And unlike so many who want to make the subjects of personal finance and investing complicated and scary, our podcasts are clear, insightful, and (yes, it's true) fun.

Our free suite of podcasts

Motley Fool Money features a team of our analysts discussing the week's top business and investing stories, interviews, and an inside look at the stocks on our radar. The show is also heard weekly on dozens of radio stations across the country.

The hosts of Motley Fool Answers challenge the conventional wisdom on life's biggest financial issues to reveal what you really need to know to make smart money moves.

David Gardner, co-founder of The Motley Fool, is among the most respected and trusted sources on investing. And he's the host of Rule Breaker Investing, in which he shares his insights into today's most innovative and disruptive companies ... and how to profit from them.

Market Foolery is our daily look at stocks in the news, as well as the top business and investing stories.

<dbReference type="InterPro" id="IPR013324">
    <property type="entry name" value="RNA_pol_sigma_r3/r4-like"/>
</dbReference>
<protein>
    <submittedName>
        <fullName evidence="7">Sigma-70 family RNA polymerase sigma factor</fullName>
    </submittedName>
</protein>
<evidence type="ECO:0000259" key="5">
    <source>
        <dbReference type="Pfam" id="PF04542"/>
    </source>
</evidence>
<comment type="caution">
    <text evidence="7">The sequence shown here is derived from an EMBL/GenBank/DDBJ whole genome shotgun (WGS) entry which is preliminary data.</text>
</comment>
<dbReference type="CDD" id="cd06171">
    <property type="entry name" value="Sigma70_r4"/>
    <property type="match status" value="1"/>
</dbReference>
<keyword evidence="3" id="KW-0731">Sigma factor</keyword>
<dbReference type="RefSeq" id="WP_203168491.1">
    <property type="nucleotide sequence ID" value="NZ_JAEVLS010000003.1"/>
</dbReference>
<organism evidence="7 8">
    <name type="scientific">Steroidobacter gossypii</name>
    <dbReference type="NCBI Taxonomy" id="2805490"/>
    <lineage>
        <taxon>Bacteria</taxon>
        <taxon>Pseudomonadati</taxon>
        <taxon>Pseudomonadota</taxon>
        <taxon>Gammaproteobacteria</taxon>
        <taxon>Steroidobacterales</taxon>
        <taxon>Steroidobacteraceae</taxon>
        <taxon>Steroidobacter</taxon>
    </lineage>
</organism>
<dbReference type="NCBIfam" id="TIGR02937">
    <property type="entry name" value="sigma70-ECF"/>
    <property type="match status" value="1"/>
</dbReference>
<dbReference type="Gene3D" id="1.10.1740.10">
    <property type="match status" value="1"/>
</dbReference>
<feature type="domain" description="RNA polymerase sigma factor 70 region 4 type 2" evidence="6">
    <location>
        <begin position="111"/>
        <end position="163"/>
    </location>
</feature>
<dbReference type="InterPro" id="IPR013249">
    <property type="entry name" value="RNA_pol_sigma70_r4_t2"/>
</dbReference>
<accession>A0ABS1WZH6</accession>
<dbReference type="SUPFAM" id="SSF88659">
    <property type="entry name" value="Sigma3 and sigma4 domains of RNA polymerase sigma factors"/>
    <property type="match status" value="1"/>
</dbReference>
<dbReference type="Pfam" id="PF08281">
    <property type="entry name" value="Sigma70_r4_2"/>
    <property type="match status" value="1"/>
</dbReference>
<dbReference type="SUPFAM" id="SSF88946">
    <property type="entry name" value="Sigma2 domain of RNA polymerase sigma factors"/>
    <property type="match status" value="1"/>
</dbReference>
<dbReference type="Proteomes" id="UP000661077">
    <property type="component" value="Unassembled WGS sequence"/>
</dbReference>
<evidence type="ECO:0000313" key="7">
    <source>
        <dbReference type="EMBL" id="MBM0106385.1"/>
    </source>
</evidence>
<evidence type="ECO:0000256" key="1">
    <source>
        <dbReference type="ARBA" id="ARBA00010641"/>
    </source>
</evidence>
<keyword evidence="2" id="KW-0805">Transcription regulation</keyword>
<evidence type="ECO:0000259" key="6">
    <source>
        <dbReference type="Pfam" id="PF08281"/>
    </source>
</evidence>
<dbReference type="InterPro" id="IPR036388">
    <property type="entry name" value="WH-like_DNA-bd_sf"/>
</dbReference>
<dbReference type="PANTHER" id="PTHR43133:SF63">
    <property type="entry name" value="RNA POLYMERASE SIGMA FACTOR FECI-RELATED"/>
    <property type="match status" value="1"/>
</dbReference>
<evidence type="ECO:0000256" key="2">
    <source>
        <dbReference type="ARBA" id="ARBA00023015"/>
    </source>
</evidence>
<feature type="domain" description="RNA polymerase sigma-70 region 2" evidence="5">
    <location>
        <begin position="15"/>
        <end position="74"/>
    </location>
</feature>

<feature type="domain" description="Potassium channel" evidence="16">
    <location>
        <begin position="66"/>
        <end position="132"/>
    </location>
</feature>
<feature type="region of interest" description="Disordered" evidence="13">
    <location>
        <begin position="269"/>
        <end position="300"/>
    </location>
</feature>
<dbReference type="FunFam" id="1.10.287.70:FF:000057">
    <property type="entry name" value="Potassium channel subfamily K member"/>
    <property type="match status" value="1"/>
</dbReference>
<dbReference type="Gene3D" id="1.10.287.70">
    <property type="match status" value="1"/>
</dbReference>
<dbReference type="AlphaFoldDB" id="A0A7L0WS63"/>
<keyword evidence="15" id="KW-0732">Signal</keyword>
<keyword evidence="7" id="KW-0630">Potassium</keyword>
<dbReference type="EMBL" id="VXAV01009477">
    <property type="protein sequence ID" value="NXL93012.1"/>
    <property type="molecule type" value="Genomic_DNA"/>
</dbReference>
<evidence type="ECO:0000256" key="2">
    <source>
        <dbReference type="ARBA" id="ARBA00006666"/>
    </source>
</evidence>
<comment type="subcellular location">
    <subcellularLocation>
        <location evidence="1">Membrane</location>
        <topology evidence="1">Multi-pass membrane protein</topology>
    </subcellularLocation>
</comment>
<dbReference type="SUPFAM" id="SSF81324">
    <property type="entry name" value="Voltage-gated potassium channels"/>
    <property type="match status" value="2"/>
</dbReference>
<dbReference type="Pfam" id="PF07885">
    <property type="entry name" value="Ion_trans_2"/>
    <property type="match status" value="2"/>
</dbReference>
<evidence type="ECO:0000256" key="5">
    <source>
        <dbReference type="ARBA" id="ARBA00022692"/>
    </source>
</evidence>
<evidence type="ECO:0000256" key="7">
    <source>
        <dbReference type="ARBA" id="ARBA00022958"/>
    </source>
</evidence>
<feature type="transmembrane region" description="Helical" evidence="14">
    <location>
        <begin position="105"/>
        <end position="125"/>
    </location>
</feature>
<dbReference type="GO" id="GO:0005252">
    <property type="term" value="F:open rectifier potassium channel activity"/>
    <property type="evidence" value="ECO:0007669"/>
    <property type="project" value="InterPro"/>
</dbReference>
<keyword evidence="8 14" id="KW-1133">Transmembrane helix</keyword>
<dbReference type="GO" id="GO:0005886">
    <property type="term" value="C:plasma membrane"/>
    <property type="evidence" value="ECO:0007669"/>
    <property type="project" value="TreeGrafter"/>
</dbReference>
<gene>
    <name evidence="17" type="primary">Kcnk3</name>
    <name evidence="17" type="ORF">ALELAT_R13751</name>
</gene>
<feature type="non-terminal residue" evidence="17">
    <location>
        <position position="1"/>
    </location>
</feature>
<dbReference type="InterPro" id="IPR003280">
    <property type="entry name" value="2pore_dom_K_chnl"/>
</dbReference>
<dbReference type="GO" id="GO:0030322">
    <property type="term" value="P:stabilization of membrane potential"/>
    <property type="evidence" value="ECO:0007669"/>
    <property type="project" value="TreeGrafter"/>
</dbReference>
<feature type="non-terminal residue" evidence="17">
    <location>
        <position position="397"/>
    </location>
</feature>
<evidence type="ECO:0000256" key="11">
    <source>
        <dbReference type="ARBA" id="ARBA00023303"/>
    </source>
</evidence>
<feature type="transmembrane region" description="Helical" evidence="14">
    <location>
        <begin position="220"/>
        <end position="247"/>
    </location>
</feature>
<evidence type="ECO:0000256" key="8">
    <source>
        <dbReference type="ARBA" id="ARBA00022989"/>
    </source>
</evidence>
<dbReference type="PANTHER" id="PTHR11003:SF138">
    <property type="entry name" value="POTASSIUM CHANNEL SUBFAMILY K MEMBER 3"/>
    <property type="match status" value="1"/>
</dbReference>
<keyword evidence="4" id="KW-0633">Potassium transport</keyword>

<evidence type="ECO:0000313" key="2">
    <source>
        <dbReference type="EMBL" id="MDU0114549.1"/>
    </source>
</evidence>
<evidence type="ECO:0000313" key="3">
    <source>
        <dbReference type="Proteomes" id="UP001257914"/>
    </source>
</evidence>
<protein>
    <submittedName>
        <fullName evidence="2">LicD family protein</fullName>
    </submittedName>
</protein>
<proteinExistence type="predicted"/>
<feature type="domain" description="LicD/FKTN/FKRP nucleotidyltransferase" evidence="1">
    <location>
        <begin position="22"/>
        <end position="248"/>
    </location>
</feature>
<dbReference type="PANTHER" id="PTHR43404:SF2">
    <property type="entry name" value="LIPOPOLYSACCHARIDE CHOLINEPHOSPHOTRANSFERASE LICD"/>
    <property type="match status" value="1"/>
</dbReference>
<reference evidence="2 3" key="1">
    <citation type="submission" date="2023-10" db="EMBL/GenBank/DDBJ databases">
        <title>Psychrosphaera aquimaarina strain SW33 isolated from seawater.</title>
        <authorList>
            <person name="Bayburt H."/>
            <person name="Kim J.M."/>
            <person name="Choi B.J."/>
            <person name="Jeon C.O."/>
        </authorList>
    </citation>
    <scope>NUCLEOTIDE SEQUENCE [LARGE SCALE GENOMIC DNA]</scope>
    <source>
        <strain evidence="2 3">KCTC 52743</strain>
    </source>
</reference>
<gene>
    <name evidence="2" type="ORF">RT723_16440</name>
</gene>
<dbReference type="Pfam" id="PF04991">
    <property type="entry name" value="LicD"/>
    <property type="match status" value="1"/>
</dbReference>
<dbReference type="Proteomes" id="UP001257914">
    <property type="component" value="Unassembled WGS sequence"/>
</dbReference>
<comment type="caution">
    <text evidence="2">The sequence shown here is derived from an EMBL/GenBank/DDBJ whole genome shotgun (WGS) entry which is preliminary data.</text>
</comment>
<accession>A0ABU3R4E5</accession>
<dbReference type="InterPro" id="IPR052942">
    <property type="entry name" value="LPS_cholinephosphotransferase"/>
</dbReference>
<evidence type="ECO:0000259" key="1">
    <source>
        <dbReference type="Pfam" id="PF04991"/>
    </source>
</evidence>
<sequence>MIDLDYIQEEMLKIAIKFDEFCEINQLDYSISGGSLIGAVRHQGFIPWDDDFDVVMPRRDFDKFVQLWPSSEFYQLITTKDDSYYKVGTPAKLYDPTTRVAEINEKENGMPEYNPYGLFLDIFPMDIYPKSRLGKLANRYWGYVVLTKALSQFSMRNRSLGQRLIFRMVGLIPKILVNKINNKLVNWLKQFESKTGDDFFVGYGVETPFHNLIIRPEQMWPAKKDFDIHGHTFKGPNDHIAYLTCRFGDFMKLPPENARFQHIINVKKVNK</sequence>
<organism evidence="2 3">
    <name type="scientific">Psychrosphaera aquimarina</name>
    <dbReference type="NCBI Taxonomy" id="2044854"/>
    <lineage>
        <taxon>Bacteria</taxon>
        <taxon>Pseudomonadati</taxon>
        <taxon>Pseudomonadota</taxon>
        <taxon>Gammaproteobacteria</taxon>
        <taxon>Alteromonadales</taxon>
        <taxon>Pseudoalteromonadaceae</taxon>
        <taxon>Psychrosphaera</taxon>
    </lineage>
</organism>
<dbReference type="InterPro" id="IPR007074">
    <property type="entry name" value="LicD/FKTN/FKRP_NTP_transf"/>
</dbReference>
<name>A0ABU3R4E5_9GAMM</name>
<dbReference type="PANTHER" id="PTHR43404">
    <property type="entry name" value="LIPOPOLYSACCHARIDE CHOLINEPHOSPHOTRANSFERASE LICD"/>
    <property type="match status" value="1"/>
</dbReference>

And Industry Focus offers a deeper dive into a specific industry and the stories making headlines. Healthcare, technology, energy, consumer goods, and other industries take turns in the spotlight.

They're all informative, entertaining, and eminently listenable. Rule Breaker Investing and Answers are timeless, so it's worth going back to and listening from the very start; the other three are focused more on today's events, so listen to the most recent first.

All are available for free at www.fool.com/podcasts.

If you're looking for a friendly voice ... with great advice on how to make the most of your money ... from a business with a lengthy track record of success ... in clear, compelling language ... I encourage you to give a listen to our free podcasts.

Head to www.fool.com/podcasts, give them a spin, and you can subscribe there (at iTunes, Stitcher, or our other partners) if you want to receive them regularly.

It's money to your ears.

 


Compare Brokers